I know there is a lot of information out there about this and the bottom line is that your antagonist needs to believe that what they’re doing is right, for whatever reason. You can’t have an evil character for the sake of evil. Most people don’t think they’re evil although truth be told, I have run across some who prided themselves on it. We call those sociopaths and they don’t usually make interesting characters unless they’re Dexter – and even in his case he believed what he was doing was right. Think about all the antagonists from your own life. If you were to ask them why they are so mean and hurtful they would all have “good” reasons or say they weren’t being mean and hurtful and blame it on your interpretation.
Most likely a person is not born with this behavior, unless it’s pathological. They will have learned it in a variety of ways. Here are six examples/reasons, though I’m sure there are more.
Most authors choose #3 and develop a backstory for the antagonist but any of these options can be flushed out nicely. The antagonist’s motivation should also be connected to their goal, which according to the book Take Off Your Pants, should be the same goal as your main character.
The TV show Daredevil is a great example of a fully realized and well-rounded antagonist. Wilson Fisk is an evil character but as we get to see his childhood, we understand how he developed into what he is today. Sense8 has a great antagonist as well, Silas Kabaka. The character, who is quite cruel to people, has a daughter that he loves more than anything else in the world and would sacrifice everything for.
“Per the book Take Off Your Pants an antagonist offers a different way of seeing. As the “photo negative” of your main character, he could have been your main character if his path through life had been just a little bit different. The antagonist has to want the goal as badly as your main character does. Show the reader why he wants it.”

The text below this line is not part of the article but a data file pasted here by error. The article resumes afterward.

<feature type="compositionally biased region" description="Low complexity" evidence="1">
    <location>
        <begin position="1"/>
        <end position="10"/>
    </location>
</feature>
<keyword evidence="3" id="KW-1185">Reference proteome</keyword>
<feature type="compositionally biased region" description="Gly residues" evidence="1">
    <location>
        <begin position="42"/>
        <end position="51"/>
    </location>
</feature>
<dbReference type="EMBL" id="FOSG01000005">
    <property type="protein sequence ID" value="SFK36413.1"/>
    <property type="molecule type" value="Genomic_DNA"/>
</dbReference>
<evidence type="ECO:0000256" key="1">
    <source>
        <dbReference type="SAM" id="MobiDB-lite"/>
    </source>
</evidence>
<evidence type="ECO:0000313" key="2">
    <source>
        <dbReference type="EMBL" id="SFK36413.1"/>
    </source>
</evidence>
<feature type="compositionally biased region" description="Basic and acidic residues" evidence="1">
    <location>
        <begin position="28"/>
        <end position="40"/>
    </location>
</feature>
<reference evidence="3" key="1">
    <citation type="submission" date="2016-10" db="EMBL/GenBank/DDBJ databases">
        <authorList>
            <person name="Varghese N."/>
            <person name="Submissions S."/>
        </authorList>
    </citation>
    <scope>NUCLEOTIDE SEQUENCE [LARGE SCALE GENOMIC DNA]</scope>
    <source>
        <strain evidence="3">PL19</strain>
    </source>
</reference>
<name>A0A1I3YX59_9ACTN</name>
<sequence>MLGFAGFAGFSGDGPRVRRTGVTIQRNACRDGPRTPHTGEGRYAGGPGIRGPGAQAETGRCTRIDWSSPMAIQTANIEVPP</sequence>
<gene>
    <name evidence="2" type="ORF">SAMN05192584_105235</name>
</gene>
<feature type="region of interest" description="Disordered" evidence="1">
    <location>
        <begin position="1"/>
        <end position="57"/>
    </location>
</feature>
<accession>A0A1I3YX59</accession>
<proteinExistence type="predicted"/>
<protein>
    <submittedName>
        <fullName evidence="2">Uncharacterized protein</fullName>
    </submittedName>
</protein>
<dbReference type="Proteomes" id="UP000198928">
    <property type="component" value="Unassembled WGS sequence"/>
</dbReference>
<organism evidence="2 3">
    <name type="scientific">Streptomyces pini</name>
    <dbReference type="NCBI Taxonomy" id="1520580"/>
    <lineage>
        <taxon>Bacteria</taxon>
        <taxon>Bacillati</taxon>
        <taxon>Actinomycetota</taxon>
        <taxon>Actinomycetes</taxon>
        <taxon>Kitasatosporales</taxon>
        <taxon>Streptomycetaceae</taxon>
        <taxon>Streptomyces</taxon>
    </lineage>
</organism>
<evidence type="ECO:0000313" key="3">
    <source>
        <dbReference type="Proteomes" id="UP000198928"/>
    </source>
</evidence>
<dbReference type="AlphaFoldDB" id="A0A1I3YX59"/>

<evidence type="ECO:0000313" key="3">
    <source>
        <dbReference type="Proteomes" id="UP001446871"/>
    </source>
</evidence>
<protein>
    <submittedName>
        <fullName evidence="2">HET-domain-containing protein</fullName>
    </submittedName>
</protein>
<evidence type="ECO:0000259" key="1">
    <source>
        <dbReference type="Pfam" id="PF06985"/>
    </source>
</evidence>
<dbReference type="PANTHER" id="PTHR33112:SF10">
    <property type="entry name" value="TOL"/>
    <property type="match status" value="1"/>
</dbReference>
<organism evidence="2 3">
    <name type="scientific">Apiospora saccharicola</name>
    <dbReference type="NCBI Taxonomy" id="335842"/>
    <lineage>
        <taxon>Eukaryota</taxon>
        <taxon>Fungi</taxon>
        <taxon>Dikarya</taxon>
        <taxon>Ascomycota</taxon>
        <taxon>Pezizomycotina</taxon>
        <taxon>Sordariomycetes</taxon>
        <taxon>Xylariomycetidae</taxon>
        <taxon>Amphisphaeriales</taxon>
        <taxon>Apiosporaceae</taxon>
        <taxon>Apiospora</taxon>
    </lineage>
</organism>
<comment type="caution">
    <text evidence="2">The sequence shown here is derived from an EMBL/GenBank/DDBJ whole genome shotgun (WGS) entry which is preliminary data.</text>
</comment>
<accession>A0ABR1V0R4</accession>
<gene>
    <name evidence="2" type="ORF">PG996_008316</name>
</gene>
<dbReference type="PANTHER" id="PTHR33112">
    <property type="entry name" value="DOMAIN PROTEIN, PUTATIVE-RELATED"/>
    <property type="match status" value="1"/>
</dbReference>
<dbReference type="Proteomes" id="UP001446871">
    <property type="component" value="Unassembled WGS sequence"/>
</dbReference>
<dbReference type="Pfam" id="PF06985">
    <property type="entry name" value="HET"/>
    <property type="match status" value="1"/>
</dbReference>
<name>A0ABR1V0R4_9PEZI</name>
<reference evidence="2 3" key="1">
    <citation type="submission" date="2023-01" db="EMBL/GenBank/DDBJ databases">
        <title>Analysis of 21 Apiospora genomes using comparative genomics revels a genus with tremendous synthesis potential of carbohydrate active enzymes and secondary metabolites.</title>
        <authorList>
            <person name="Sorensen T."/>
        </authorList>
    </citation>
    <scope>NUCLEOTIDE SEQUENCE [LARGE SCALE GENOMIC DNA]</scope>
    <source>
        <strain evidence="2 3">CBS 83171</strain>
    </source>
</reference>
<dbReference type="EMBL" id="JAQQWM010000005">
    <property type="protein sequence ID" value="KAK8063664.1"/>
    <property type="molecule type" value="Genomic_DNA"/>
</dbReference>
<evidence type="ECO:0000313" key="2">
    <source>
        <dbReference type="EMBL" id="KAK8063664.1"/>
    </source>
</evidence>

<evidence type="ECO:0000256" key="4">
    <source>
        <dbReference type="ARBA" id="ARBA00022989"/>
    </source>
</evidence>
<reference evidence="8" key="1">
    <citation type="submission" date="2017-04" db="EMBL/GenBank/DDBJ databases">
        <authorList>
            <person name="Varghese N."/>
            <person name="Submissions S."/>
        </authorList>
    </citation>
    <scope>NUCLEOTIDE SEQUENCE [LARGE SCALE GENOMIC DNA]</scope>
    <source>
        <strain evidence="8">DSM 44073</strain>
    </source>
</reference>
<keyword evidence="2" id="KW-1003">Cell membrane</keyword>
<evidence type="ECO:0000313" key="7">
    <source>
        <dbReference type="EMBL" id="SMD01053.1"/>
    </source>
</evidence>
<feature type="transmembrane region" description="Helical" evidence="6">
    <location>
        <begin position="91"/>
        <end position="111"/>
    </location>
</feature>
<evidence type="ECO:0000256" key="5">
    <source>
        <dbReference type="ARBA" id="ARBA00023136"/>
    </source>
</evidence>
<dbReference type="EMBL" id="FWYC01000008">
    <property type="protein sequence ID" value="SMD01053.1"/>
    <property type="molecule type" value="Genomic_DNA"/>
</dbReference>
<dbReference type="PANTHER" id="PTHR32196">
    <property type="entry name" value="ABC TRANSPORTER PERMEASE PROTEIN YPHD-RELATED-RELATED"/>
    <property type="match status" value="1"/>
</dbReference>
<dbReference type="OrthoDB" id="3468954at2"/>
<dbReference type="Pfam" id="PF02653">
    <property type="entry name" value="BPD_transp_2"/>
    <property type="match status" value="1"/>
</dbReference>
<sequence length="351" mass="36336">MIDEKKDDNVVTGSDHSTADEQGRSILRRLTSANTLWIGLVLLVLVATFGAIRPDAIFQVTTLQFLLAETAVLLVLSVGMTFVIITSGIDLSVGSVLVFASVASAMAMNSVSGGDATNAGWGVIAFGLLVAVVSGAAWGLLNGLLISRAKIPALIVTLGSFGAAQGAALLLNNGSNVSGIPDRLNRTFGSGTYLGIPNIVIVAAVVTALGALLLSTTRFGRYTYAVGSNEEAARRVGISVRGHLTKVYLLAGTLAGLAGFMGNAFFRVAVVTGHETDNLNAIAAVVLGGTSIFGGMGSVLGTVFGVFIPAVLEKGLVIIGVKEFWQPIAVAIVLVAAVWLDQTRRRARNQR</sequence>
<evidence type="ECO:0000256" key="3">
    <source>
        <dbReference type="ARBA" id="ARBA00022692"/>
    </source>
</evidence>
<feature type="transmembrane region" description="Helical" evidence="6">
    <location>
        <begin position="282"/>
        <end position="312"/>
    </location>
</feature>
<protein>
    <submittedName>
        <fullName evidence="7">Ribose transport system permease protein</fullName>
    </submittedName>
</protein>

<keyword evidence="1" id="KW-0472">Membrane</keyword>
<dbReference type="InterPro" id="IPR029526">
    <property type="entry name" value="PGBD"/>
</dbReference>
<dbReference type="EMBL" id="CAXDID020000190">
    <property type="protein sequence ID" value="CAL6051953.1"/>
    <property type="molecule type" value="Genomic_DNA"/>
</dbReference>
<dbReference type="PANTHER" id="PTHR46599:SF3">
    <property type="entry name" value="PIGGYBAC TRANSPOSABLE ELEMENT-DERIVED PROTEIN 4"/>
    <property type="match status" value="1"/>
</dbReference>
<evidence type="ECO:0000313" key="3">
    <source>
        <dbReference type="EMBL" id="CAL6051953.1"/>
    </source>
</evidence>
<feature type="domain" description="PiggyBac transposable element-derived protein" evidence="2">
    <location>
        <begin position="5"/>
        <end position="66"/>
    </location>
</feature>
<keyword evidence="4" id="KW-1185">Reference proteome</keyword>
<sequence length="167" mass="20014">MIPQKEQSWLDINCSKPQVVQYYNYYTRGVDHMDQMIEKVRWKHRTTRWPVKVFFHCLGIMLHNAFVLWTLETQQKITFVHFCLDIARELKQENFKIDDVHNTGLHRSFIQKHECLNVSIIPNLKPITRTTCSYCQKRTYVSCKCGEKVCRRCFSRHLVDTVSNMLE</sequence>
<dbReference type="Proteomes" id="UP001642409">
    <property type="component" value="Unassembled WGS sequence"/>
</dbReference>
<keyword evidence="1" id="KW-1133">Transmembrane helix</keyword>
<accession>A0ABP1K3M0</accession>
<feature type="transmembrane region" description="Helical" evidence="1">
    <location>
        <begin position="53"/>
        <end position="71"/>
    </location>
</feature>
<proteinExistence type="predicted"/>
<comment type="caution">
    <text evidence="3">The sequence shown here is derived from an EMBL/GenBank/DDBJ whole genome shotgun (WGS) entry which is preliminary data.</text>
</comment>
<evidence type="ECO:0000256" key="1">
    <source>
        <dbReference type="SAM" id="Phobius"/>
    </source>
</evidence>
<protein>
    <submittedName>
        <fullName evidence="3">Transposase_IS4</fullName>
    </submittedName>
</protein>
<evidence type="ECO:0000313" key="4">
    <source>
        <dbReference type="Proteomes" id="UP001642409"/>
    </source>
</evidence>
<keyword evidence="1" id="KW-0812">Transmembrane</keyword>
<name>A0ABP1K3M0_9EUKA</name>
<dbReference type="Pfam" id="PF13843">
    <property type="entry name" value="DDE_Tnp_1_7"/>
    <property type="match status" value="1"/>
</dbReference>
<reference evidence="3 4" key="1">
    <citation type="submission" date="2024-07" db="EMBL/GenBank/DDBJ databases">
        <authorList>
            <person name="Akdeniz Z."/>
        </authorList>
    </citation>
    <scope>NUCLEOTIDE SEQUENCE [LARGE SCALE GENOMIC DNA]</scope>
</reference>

Take the time to flush him or her out. Make them authentic and believable with motivations we can accept. Then take your character, the one that everyone loves to hate and escalate him to a new level.
By Chloe Adler
Sometimes writing is like being in a trance. How else can it be explained? When people have experiences, like taking the kids to the zoo for the first time or falling in love; we remember them. We may even remember what our lover was wearing the first time we laid eyes on him or her. We may remember how they wore their hair, what jewelry they had on and even what they said. The emotions we felt and some of their physical aspects are burned into our memories like a hot poker or more apropos, like a brand.
For me, writing is the opposite of that. Many times I write a scene, a chapter or even an entire novel and then I re-read it and have no recollection of writing it. I noticed this strange phenomenon starting with my first novel a few years back.
Last month I was re-reading a scene I’d written a week or two earlier. As I was reading it I actually gasped and said aloud… “He’s adopted?” The two writers in my writer’s group looked up quizzically because they both knew I was reading my own work. Then they laughed.
I asked, “Do you guys ever forget what you write?”
They responded with, “Sure sometimes, but not key elements like that.”
In my defense even though I’d plotted this book, I’ve allowed myself a lot of leeway. I may know the GMC (goal, motivation, conflict) going into each scene but I may not know how that’s achieved until it happens. So in this particular scene my secondary character, the hero, suddenly announced that he was adopted. This happened close to the end of the second act, not at the beginning of the manuscript. And thus, I had forgotten and was shocked to re-discover the bump. Plus, so much about his character and choices earlier in the book suddenly made sense.
Even more recently I was writing a scene, the one before “the black moment” and during it I got really bored. I don’t have to point out that this is not a good sign. I stopped writing and thought about it for a few days. Suddenly a quick fix came to me but I didn’t think out the details. Instead I sat down to write and the details blossomed beneath my fingertips. I still have no idea how the correct words “came to me”. Maybe that’s called “being in the zone”.
Pay attention to that - those moments when it feels like you’re reading someone else’s book even though you wrote it. That’s a delicious place to be.
By Chloe Adler